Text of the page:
Intended for healthcare professionals

Feature Sugar

Sugar: spinning a web of influence

BMJ 2015; 350 doi: (Published 11 February 2015) Cite this as: BMJ 2015;350:h231

Re: Sugar: spinning a web of influence

The details of the involvement of nutritionists leading the negotiations with the sugar industry provided by ‘The Editors Comments and Analysis' cannot be disputed. What is questionable is that lasting changes in the practices of the sugar based industry can only follow crusades, confrontation and legislation. A historical parallel might be drawn with Prohibition of alcohol in the United States.

Many years ago I received research finance from the National Association of British and Irish Millers for a large study on measurements of diet, blood chemistry and faecal weight. Twice a year over several years I met amicably with the Association Director and the Chairmen of the two large Milling and Baking Companies along with two medical Professors. Over many meetings the clinicians were able to persuade the Bakers of the nutritional and economic merit of wholemeal and other brown loaves over their previously favoured white loaf. A lasting nutritional advantage was achieved.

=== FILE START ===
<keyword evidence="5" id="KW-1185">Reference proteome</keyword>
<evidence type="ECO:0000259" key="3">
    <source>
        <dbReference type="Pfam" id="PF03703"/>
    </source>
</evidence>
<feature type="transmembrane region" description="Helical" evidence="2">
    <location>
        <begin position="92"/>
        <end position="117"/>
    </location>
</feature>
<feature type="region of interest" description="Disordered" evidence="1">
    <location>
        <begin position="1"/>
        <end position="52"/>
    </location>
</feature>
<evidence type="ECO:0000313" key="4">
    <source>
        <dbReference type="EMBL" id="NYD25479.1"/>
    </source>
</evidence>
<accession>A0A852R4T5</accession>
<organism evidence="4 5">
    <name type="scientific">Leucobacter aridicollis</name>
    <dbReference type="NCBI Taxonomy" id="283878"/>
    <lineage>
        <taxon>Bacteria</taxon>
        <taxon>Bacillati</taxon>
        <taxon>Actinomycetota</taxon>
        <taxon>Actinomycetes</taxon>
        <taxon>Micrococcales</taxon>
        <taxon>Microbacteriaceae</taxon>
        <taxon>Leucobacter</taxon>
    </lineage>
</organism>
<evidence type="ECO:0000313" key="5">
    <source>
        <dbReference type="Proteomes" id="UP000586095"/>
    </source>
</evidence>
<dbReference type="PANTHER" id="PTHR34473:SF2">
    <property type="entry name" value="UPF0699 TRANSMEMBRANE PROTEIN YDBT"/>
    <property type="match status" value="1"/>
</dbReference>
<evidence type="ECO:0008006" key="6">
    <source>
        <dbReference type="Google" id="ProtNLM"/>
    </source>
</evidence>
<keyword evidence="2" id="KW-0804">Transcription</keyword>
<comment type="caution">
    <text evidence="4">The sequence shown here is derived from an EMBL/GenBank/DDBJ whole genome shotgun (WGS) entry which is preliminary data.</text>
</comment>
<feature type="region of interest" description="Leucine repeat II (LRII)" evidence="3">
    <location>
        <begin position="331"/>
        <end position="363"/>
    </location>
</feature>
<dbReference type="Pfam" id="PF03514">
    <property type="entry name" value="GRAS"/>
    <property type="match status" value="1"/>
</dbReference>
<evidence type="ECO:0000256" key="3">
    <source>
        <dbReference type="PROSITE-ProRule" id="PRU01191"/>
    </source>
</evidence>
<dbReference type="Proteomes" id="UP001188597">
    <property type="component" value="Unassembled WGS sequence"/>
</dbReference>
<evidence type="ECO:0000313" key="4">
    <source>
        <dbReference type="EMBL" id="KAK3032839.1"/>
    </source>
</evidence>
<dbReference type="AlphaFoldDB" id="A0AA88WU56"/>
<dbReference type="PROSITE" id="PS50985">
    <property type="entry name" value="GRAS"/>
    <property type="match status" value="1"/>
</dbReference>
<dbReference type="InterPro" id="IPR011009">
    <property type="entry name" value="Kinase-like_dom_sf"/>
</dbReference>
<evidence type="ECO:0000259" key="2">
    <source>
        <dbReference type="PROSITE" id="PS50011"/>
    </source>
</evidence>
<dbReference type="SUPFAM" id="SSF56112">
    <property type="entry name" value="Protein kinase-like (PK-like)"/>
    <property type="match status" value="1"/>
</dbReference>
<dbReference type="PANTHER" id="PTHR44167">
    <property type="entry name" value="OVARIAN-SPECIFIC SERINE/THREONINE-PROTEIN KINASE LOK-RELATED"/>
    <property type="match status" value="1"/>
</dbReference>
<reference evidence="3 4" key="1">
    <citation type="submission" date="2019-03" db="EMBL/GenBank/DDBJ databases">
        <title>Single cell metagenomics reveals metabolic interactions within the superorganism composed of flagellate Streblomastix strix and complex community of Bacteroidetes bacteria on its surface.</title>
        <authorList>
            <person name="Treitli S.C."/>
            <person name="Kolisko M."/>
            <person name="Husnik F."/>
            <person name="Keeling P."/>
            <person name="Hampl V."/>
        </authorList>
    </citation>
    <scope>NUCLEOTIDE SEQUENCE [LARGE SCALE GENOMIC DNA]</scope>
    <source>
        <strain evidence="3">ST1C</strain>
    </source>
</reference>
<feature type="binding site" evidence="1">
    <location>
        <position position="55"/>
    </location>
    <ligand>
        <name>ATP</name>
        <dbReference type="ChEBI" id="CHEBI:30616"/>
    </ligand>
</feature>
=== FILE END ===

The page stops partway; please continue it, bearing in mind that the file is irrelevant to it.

The nutritionists indicted in the articles are surely aware of the complex issues. Their non-confrontational approach will almost certainly yield the required dietary results.

It must surely be preferable to discuss, debate and achieve change by education & negotiation rather than by attempting to enforce change by legislation?

Competing interests: No competing interests

18 February 2015
Martin A Eastwood
retired Physician and Reader in Medicine University of Edinburgh